The Appleseed Cast – Low Level Owl: Volume II

The Appleseed Cast
Low Level Owl: Volume II

Starting off as the first volume finishes, Volume II of Low Level Owl is clearly meant to be listened to immediately after the first disc ends. To best experience Appleseed Cast’s latest work, you should have the two hours to spare and play both discs. Why they were sold separately confuses me, because this is clearly one work – one immense, lofty, and absolutely amazing work.

Perhaps taking progressive rock in a new direction, Appleseed Cast can go down as innovators after these releases. The songs are incredibly textured and perfectly produced, and the band experiments with a number of techniques from loops and new drumming styles to intricate instrumentals and ethereal soundscapes. If anything, I’d say Volume II is the better of the two, only because some of the individual songs here stand out more in my mind. But the individual songs are never meant to be taken individually with this band. It’s all about how they fit with the works around them.

The flow of “Strings” is probably one of my favorites on either disc. Repetition is used on this song as on much of the disc, but the flow never becomes tedious. The vocals here mix effortlessly with dreamy guitar and strong rhythm that reverses itself at one point. And it works nicely with the more up-tempo “A Place in Line,” which shows off the band’s talented guitarists. The minimalistic “Shaking Hands” has a Sigur Ros style feel, contrasted with the layers of guitars and drums that make up the spiraling “Rooms and Gardens.” The album gets more introspective with several instrumentals before “Reaction” brings up the tempo again with a more straight-forward rock track full of melodic guitars and the band’s trademark ethereal vocal approach.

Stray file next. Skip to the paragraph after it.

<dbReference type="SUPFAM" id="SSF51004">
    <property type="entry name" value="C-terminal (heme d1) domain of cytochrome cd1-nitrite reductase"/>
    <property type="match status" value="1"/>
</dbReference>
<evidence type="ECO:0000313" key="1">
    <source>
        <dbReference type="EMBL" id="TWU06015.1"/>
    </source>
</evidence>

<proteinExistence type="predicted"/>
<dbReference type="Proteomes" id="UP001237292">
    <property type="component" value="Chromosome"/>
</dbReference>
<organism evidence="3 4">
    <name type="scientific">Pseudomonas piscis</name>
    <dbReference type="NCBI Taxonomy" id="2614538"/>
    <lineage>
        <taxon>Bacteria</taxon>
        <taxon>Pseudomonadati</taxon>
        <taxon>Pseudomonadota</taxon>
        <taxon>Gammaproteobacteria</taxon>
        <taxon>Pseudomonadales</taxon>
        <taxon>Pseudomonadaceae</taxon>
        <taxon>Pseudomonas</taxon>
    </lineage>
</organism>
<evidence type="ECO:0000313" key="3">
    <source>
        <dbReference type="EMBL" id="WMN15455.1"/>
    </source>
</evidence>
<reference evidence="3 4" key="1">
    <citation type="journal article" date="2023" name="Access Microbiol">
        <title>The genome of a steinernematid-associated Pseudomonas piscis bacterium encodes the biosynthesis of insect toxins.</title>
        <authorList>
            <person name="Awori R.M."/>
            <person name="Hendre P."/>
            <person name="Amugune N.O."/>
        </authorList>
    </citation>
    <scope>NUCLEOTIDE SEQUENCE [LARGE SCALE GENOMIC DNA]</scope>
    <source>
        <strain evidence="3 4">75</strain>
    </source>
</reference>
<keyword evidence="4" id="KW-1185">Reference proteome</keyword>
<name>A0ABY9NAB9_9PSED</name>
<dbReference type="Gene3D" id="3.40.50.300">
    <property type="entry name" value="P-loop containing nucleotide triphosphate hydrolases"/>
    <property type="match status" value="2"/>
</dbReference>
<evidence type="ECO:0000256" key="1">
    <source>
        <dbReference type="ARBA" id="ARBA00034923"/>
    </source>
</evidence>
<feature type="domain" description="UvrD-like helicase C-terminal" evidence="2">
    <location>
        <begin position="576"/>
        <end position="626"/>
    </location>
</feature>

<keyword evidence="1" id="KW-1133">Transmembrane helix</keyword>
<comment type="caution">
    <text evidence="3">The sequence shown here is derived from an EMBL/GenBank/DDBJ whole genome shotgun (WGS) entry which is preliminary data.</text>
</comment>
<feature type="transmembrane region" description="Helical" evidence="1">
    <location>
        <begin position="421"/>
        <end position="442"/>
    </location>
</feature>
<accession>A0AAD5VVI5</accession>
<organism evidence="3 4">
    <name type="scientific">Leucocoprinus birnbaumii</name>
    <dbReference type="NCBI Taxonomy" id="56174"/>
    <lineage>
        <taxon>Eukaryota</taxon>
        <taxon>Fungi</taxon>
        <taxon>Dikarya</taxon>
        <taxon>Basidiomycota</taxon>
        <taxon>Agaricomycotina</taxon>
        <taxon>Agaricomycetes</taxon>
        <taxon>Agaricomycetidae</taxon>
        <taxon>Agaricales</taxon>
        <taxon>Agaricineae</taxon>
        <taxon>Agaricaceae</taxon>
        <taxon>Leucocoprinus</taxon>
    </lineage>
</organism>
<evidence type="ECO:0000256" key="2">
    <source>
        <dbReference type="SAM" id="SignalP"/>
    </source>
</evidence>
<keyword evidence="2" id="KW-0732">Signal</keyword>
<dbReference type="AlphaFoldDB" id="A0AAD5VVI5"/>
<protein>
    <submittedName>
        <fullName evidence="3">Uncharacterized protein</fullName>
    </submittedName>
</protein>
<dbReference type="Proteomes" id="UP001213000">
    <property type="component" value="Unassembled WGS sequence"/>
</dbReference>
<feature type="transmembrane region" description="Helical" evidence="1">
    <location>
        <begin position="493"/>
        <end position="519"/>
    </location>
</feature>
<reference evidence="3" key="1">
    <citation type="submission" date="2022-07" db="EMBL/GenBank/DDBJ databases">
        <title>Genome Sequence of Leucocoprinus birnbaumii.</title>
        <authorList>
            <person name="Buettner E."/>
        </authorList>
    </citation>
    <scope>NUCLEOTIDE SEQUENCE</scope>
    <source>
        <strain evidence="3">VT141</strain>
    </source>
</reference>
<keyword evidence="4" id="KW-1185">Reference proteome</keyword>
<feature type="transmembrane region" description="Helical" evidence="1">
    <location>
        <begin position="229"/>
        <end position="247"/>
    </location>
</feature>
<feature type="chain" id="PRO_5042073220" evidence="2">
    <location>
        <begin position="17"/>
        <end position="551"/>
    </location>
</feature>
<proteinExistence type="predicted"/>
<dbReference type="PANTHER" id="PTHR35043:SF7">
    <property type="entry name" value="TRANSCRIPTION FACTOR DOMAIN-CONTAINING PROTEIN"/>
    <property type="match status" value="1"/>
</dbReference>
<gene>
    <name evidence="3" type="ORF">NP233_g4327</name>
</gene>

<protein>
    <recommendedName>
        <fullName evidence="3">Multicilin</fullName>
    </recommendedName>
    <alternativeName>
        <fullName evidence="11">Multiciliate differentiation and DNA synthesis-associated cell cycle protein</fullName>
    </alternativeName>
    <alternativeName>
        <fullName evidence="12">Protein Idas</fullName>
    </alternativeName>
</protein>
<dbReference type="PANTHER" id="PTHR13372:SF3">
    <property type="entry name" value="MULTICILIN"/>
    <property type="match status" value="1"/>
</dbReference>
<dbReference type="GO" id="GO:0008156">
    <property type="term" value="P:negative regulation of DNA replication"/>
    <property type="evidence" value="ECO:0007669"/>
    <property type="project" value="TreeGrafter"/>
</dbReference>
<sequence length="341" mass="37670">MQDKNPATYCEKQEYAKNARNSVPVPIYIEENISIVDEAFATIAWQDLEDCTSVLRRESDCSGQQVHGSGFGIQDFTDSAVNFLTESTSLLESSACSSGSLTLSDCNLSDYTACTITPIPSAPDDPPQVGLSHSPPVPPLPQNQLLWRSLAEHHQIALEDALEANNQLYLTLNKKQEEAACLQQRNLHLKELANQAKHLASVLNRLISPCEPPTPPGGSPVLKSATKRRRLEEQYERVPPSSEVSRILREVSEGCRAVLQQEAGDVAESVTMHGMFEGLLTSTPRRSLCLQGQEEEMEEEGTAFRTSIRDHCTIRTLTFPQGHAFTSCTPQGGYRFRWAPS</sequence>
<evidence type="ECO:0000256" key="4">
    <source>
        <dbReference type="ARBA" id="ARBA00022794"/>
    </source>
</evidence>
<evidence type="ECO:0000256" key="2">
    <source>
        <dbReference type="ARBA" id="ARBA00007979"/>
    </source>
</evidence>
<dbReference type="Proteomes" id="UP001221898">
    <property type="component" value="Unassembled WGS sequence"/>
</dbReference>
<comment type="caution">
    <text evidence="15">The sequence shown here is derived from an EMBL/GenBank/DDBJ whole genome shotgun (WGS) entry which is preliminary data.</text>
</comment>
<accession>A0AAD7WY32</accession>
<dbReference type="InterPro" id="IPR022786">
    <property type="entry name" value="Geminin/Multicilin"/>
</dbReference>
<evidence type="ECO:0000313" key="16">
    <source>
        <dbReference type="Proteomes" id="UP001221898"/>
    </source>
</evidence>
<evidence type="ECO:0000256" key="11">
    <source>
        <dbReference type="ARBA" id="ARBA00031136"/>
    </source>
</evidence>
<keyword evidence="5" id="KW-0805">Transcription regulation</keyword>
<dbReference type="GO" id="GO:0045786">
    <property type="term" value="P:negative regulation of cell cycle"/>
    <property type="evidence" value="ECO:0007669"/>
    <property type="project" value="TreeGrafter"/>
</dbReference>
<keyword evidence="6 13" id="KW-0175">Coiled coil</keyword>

As on Volume I, the band breaks off into sometimes long, sometimes short instrumental periods, and here they often try some of their more experimental approaches. Yet even these tracks are often thrilling, with tremendous beauty and passion put into their work. The chiming “Sunset Drama King” is a work of beauty, light and tremendously moving, and “The Last in a Line” gets more moody and tense. Although three fairly long instrumentals in a row might not be the best decision, they do set an interesting mood. The album’s closer, as with the first volume, is a long, almost drone-like instrumental.

There’s not much more to say about Volume II that wasn’t said about Volume I. This is one album, really, with two discs. Don’t get one or the other. If you can’t afford both, you probably shouldn’t bother. Because this is meant to be taken in one sitting, if possible, or at least as one, flowing work. Complex and often beautiful, the band shows they are on the verge of, if not already achieving, greatness.